The research project that I developed in the context of ADMA reflects — through the creation of a series of art pieces — on the authoritarian imposition of current measurement systems as neutral infrastructures and immovable truths. Furthermore, the investigation delves into how contemporary measurements are intertwined with religion and perpetuated by faith. I am convinced that the exploitative model on which our western way of life and political system is based on, needs to change. Generating that change implies understanding the foundations and the infrastructure that holds our lifestyle and political configuration together. Measurements are one of the most powerful but invisible infrastructures that secure the prevalence of our system.
This research aims to make transparent the fact that current measurements (metric and imperial systems) are part of an inherited colonial power structure; they were imposed to develop a common language to produce and extract goods. The metric system, in particular, was part of a XVII-XIX century utopia but the problem with utopianism is that it assumes that the ideas that gave rise to it are good and positive for everyone, thus imposing a mono-culture.
Another main objective is to delve into the connection between measurements and faith. To do this I have researched how beliefs and measurement instruments share a specific visual and performative vocabulary that is used by religion and/or systems of belief to deify a particular narrative. Thereby, contemporary standards and measurements function as a self-assertive belief system, in that there is no truth without a piece of social machinery that supports that perspective. In this sense, every time I decide to measure something, the system that I use entails putting in motion a language that, when in action, unfolds their cultural, political, and historical complexities.
While reading, collecting images and data, I have created pieces (objects, performances, and texts) that work as a parallel constellation. Both the theoretical and visual research share a common space and affect each other but are also self-determined. The pieces are animated by the ideas previously described but also raise other questions, nurturing and expanding the research and, on many occasions, embodying the inquiries themselves.
Are measurements an arbitrary cultural construct? Can one be a measurement heretic? How to define the link between religion (specifically its rituals and symbolism) and the mechanisms through which measurements are enforced? Is the imposition of the metric system a perpetuation of a unifying deity? Does the custody of certain objects (and the system of beliefs that they pertain to) imbue them with authority, demanding obedience? What is the link between worship and contemporary standardization agencies like ISO? Is language a form of measurement? How to incorporate imprecision as a strategy to disarm hegemonic and hyper-logical discursive systems? How to fracture measurements?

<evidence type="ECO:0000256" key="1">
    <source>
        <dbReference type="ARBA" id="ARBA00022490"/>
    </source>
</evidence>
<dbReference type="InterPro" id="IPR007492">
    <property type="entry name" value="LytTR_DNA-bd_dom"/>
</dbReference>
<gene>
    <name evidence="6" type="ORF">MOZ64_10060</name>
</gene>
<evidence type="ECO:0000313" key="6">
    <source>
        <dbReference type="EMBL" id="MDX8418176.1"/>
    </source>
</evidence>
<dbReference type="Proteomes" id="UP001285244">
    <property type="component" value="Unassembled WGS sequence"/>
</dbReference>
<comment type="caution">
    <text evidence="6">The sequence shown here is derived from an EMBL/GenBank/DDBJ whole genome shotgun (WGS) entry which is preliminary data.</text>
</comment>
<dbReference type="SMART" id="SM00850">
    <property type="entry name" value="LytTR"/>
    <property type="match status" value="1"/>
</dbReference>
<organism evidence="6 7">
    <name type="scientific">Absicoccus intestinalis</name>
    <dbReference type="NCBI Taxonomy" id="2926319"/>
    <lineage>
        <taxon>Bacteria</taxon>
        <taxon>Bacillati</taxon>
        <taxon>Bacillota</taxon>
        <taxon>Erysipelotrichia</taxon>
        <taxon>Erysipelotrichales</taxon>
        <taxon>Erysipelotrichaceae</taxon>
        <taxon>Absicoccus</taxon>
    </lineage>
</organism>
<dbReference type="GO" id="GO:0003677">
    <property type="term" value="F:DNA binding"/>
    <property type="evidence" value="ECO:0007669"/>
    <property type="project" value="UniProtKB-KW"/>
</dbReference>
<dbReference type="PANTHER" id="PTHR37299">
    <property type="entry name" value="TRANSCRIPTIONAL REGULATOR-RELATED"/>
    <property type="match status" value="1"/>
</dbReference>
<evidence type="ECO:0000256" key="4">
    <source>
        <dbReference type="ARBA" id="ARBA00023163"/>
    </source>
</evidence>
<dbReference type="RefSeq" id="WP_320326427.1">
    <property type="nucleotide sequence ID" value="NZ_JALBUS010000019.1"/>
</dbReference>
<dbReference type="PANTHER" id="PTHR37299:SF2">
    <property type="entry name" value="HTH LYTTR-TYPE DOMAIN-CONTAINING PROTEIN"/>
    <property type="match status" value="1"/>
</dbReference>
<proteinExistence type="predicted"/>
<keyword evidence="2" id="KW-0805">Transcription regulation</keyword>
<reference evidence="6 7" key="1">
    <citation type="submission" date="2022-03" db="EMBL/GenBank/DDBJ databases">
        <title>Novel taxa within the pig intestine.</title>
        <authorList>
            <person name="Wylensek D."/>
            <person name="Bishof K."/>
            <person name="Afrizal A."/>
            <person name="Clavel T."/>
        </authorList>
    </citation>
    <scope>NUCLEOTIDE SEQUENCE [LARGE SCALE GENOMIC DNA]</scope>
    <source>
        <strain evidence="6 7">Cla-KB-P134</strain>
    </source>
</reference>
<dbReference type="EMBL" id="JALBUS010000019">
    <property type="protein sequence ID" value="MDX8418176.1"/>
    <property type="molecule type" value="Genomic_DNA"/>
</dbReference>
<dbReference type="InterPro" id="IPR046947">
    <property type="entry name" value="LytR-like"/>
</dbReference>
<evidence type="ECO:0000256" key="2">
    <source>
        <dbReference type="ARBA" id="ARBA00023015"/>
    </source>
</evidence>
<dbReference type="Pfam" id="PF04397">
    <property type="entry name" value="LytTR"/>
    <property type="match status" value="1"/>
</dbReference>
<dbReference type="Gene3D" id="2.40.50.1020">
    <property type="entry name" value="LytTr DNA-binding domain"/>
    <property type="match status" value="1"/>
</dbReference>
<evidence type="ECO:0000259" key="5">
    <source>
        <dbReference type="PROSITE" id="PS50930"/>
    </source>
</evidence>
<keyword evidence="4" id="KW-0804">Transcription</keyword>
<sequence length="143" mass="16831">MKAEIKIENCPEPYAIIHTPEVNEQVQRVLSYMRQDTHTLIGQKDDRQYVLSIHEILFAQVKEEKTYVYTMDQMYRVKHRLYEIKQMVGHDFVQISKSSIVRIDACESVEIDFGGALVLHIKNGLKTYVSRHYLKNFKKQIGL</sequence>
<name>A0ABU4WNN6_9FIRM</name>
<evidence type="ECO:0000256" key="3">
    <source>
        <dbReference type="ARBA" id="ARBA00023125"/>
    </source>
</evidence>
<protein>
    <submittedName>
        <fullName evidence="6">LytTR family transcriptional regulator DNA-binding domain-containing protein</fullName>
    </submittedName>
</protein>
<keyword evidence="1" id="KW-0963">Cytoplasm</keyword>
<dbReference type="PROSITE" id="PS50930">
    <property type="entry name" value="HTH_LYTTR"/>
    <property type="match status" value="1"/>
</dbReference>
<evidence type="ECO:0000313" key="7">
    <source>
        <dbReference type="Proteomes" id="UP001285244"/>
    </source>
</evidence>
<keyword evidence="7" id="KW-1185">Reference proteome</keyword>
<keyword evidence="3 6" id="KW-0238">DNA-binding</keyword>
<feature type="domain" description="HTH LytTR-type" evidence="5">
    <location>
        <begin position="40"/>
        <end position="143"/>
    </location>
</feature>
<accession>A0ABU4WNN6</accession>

Paz Ortúzar (1985, Chile) is a multidisciplinary artist and researcher with a practice in writing and translating. Her artistic research is focused on systems of beliefs and the hegemonic standardization of knowledge in colonized territories. These interests were shaped by her Catholic upbringing in Santiago, Chile. Through her research, she seeks to question physical, cultural, and spiritual truths. Her practice is comprised of process-based installations often relying on the use of language and time. She conceives it as a continuous action that weaves organisms of small gestures, objects, and conversations: micro and macro systems. She has also worked collaboratively with collectives, curators, and artists developing a wide range of international cultural projects.
Paz earned a Bachelor in Fine Arts and a Certificate in Latin-American Art Aesthetics (PUC, Chile) and a Master in Fine Arts with an interdisciplinary focus (UPENN, USA). Her work has been exhibited internationally at venues such as Fjord Gallery, Philadelphia and The Arnold and Sheila Aronson Galleries, New York (US); MUCHA, Mendoza (AR); FRANZ JOSEP KAI 3, Vienna (AT); Goethe Institute, Salvador (BR); Galería Gabriela Mistral in Santiago (CL) and RAAT, Antwerp (BE) among others. She is currently completing her studies at Sint Lucas Antwerp's Advanced Master in Artistic Research in a Socio-Political Context. She lives and works in Antwerp, Belgium.